On August 1, the U.S. Court of Appeals for the Federal Circuit affirmed-in-part, vacated-in-part, and remanded a decision of the Patent Trial and Appeal Board (PTAB) in the case between VirnetX and Apple/ Cisco, and separately denied Apple’s request for rehearing en banc in its appeal from the U.S. District Court for the Eastern District of Texas ruling awarding VirnetX nearly $440 million. In response, Apple quickly filed motions to stay and vacate those decisions, and requested leave to petition for a second rehearing. Most recently, on August 15, VirnetX filed its reply to Apple’s motions, arguing that the tech giant is merely trying to delay the case in order to give priority to continuing PTAB hearings.
There is a lot of focus—and rightly so—on China’s stealing of U.S. intellectual property (IP). Recently, Trump economic adviser Larry Kudlow stated on CNBC’s Squawk Box that China has stolen at least $600 billion in American IP. Additionally, one in five North American-based corporations on the CNBC Global CFO Council said that Chinese companies have stolen their IP within the last year. In all, 7 of the 23 companies surveyed said that Chinese firms have stolen from them over the past decade. The annual cost to the U.S. economy for these actions is estimated to be greater than $600 billion. While this is a serious matter that must continue to be addressed, domestic theft of U.S. IP is just as bad if not worse. It is easy to point fingers at China, given their track record, but small U.S. companies and inventors are not having their dreams extinguished by the Chinese. They are being victimized by Silicon Valley’s big tech companies, which make billions of dollars using their stolen IP.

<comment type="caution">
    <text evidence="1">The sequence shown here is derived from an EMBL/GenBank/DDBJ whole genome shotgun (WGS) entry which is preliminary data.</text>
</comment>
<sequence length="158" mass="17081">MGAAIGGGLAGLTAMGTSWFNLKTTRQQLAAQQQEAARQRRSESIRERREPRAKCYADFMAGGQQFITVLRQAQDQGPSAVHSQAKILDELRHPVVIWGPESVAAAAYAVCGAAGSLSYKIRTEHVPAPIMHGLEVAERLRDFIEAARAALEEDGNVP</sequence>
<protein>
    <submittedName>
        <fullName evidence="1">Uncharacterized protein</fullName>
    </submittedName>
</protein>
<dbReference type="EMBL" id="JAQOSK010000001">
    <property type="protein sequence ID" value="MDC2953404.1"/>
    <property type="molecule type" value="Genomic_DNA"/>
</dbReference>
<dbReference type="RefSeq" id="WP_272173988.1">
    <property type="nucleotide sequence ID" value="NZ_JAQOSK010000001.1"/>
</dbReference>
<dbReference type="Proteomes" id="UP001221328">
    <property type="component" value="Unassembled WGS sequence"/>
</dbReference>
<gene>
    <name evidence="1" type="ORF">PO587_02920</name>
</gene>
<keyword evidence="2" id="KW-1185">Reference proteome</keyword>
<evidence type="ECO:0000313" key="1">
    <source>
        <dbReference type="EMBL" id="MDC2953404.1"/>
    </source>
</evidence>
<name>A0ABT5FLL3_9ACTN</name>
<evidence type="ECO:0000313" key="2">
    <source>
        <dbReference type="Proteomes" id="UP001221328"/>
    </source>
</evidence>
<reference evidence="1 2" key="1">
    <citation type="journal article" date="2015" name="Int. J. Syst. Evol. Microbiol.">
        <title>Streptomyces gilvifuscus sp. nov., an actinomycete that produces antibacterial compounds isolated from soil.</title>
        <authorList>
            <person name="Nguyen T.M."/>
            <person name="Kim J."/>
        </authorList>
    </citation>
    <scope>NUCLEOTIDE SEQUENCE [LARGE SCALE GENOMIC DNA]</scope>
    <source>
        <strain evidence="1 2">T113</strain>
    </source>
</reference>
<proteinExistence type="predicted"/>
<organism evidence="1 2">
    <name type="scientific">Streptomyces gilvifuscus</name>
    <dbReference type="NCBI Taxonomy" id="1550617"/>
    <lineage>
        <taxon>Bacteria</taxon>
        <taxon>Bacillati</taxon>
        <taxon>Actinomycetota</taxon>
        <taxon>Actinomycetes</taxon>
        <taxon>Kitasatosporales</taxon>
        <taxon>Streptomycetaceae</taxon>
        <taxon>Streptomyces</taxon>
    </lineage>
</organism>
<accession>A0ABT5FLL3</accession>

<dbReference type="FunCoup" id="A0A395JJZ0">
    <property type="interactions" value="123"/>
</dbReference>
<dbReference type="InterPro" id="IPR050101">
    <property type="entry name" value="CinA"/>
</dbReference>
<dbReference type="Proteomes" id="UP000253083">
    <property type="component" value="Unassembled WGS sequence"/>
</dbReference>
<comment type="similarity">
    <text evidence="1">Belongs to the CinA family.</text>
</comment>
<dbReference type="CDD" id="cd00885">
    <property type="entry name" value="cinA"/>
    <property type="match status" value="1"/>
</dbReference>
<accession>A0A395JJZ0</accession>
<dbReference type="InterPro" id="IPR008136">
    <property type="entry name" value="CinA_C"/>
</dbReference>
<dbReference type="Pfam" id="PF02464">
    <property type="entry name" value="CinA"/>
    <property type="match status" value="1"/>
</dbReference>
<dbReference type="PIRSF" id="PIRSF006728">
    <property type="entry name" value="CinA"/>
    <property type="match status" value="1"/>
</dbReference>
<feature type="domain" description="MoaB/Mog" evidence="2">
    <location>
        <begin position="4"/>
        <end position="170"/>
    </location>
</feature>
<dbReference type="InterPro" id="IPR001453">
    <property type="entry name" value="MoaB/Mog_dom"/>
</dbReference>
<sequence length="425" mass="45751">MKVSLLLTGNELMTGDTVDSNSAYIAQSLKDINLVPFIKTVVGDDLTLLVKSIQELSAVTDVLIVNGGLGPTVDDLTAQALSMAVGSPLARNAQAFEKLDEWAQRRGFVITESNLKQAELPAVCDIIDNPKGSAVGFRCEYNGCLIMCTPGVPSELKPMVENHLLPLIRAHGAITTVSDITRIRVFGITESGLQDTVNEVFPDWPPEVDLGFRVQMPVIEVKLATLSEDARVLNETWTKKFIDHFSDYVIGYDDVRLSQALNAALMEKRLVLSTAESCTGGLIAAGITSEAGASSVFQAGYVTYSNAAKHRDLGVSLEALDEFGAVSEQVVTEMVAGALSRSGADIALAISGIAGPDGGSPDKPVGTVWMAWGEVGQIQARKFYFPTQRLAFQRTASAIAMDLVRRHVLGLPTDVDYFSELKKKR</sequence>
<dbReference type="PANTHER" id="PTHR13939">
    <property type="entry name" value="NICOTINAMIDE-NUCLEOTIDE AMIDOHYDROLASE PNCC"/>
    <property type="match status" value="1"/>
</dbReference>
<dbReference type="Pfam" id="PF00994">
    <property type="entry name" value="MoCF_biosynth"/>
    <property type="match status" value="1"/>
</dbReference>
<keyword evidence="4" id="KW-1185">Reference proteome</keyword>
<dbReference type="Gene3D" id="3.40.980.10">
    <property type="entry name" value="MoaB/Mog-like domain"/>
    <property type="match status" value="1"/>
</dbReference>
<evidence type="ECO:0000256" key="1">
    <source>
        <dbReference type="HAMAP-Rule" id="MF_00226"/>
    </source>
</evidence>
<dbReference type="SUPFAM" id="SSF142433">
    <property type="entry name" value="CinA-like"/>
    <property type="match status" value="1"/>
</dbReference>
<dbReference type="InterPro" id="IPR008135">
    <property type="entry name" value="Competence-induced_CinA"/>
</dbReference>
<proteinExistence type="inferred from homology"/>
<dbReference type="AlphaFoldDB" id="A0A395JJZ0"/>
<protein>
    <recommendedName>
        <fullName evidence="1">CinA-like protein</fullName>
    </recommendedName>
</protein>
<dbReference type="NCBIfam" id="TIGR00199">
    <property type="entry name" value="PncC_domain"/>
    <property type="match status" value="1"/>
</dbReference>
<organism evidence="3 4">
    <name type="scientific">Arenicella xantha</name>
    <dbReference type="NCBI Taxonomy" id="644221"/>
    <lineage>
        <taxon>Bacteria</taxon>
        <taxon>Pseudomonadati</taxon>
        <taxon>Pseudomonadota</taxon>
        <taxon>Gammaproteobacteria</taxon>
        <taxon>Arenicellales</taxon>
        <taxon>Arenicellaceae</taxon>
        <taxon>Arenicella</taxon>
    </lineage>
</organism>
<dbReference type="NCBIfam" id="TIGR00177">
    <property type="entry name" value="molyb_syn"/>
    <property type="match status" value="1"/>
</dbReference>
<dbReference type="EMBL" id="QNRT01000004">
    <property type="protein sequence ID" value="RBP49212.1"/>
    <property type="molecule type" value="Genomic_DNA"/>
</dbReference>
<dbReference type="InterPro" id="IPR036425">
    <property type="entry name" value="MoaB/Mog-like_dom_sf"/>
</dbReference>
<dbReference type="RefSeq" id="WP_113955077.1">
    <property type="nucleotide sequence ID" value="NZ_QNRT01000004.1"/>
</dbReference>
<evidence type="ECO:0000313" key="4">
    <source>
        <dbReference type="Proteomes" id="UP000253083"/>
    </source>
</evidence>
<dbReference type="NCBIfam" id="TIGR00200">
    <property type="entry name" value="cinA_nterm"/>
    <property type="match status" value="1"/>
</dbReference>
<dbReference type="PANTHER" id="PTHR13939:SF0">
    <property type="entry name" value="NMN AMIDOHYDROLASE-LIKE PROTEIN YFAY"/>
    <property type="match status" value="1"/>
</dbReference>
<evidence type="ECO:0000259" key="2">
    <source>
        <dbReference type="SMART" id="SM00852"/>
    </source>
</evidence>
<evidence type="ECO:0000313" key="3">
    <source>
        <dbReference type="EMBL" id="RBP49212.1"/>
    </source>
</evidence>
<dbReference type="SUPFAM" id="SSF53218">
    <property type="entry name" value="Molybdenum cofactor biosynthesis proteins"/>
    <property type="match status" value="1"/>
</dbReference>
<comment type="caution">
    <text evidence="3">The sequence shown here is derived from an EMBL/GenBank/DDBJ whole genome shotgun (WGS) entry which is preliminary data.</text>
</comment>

Too often, engineering companies are in such a race to come up with the next big thing that they forget to consider the crucial step following their grand discoveries or inventions: patent protection. If a business is willing to spend years developing products and a considerable amount of money marketing, then it only makes sense to follow through and protect the accomplishment. Yet, many (unintentionally) don’t. Below are five risky ways tech companies often jeopardize their intellectual property rights, sometimes even before a product has been developed.